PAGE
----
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The 'Lost' Guardians Of The Galaxy Easter Egg Reportedly Discovered

UPDATE 08/19/2017: James Gunn has denied that this is the real lost easter egg.

For years, Guardians of the Galaxy writer and director James Gunn has insisted that there's a reference hidden in the superhero flick, a so-called "lost" easter egg, that no one has ever found. Until now (or so it's been said). 

ScreenCrush producer and editor Ryan Arey has released a video claiming he's unearthed the infamous easter egg, the result of a process that drove him almost completely mad. "I've gone crazy looking for this thing... I went full John Nash and almost drowned a baby. I tried to decode stellar designations, read academic papers on binary elliptical stars in the Andromeda galaxy, and framed... the explosion of this cocoon hoping to see Adam Warlock's face," Arey said of his endeavors. 

Dramatics aside, after researching and speculating on countless fan theories, memorizing scenes and dialogue, and combing through each and every frame of the film, Arey found the easter egg in the scene where Benicio del Toro's character, the Collector, explains the Infinity Stones. The Collector shows the Guardians (and the audience) a creature known as a Celestial using the Power Stone to wipe out a planet. 

But who exactly are the Celestials? They're "2,000-foot tall Tron characters with phenomenal cosmic powers," as Arey put it. More specifically, in Marvel comics lore, the Celestials are extremely powerful extraterrestrial beings who have influenced pivotal events in the in-comic human history, including spurring the off-shoot races the Eternals and the Deviants. They're also responsible for the emergence of super-humans, the X-Gene, and beneficial mutation, as seen in Bruce Banner's post gamma-ray transformation into the Hulk. Additionally, the Celestials decide which planets' people live and die—a key aspect in Arey's speculation. 

Arey zoomed into the planet the Celestials destroy in Guardians of the Galaxy and realized that the inhabitants dress and run like Jedi from the Star Wars world, and that the planet's architecture vaguely resembles Asgard. Star Wars is out of the question, and we know it's not actually Asgard, since that location isn't a "purple wasteland." However, the planet looks really familiar and, as it turns out, has a deep connection to the Thor universe.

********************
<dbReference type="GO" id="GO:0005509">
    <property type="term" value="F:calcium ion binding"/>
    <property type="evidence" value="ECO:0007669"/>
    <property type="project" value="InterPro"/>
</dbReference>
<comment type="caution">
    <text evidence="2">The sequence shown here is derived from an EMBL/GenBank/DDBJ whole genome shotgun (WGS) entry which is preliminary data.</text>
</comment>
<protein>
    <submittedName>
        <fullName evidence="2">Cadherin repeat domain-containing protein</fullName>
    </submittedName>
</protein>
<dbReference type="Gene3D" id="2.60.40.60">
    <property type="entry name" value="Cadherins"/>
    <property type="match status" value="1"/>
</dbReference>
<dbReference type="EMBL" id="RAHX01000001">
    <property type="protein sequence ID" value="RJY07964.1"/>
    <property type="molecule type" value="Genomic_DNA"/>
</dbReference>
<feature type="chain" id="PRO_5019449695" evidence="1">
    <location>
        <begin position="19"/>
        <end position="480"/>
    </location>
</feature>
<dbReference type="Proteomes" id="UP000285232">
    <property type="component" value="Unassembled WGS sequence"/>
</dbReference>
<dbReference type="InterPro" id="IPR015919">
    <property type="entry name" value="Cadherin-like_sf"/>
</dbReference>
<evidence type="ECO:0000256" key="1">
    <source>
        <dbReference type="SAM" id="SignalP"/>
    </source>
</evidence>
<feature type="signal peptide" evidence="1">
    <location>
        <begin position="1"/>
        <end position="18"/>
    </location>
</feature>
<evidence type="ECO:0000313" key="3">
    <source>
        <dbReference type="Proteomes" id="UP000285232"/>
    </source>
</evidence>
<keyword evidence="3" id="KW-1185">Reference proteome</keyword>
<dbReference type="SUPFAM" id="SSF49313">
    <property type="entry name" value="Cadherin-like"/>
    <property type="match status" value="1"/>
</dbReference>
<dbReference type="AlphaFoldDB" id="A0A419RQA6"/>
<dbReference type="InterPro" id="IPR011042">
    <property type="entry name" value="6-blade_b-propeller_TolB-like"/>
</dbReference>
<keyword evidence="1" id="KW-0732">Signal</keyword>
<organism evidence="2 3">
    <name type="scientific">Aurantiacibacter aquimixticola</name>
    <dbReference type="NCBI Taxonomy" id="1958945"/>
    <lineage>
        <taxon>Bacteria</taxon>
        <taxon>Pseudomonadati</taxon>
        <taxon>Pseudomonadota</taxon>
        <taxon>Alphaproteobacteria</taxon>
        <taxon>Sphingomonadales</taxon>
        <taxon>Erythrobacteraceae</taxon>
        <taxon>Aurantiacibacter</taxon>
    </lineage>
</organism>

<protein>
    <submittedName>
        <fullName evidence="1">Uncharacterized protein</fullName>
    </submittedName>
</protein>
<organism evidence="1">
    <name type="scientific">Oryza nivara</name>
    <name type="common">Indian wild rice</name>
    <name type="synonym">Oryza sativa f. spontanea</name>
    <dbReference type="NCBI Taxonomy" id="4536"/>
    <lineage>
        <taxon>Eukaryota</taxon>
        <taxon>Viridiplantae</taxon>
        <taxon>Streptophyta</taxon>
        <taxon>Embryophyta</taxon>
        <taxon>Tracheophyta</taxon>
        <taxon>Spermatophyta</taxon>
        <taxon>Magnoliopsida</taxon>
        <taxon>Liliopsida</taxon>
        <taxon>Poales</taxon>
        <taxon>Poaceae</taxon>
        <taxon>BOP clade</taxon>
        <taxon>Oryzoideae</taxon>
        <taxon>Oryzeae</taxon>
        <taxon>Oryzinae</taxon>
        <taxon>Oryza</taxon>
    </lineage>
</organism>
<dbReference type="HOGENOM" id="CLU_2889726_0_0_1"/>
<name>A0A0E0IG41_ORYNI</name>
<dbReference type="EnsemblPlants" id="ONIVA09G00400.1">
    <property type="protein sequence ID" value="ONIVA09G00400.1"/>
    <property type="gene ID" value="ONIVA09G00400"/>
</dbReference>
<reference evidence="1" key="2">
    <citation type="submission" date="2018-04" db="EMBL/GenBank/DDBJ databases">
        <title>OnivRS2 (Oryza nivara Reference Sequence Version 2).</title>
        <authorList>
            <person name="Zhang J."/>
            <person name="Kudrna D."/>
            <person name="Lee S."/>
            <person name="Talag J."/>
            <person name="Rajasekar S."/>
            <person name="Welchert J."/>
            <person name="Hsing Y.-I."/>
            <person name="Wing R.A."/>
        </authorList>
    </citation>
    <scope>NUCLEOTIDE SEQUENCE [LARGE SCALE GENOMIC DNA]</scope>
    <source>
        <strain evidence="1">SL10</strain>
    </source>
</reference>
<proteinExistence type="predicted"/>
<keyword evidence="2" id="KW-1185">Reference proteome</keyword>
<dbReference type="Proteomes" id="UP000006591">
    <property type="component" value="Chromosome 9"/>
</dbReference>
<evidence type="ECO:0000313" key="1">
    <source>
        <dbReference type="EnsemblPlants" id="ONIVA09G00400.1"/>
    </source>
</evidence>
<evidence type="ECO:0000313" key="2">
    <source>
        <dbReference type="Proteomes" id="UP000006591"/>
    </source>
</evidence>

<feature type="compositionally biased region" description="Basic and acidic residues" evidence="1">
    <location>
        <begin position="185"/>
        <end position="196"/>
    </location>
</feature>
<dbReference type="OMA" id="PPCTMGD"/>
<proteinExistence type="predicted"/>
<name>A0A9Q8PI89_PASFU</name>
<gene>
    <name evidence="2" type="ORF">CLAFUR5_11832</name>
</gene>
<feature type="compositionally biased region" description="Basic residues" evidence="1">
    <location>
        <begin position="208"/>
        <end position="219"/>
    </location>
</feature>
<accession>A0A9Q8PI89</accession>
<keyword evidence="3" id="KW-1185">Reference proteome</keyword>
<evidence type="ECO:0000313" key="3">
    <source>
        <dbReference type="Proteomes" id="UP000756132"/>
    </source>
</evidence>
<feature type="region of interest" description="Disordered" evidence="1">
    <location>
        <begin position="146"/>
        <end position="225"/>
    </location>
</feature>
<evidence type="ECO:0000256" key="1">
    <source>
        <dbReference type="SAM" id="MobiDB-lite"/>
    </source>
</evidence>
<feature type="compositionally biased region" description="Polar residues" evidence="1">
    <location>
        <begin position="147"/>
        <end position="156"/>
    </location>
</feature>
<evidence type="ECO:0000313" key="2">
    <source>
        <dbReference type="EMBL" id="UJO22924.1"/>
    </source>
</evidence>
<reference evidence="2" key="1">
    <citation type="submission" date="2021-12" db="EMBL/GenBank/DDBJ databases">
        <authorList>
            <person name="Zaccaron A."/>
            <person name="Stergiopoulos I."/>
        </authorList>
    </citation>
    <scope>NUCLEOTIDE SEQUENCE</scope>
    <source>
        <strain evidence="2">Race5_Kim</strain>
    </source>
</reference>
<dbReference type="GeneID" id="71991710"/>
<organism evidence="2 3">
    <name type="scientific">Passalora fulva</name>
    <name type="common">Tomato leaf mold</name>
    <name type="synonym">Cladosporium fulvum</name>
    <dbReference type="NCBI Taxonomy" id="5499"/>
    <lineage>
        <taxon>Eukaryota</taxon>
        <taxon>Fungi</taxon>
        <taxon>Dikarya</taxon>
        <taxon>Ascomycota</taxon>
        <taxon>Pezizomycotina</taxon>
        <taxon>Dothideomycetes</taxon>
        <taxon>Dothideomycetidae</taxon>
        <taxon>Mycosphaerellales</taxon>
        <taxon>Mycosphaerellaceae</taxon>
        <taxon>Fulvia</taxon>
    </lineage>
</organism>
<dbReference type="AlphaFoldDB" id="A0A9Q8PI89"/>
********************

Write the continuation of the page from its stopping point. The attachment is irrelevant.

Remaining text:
It's here where Arey dropped the bombshell: the planet seen in Guardians of the Galaxy is Jotunheim, the same frost giant Chris Hemsworth's Thor attacked in an earlier Thor movie. 

Arey took things another step further when he spotted a face to the left of the screen during the "blowing up Jotunheim" scene. When the Power Stone destroys people, they're completely ripped to shreds, but the man in question isn't being torn apart. Some fans have speculated that this is Thanos, but Gunn has denied such claims. 

With that in mind, Arey looked for additional clues to find out his identity. Lucky for him, the answer lied in a marking on the man's cheek, the same one seen on the Frost Giants of Jotunheim. But not just any Frost Giant—Laufey, King of the Frost Giants and the father of Loki. 

"In summary, the Celestials went to Jotunheim early in its civilization and found it unworthy. They purge[d] the planet, while the strongest among them evolve[d] into ice-wielding bada–es," Arey concluded. 

Unfortunately, this isn't the infamous lost easter egg. Fans began forwarding Gunn the link to Arey's video, stating that it's "gotta be the easter egg everyone's been talking about." Gunn shot the speculation down on Twitter with a simple, "Nope. Sorry." 

Still, this is a fun theory to hear, and it also means that the real easter egg is still waiting to be found. Until we discover the actual truth, take a look at the small details in Guardians of the Galaxy Vol. 2 only true fans noticed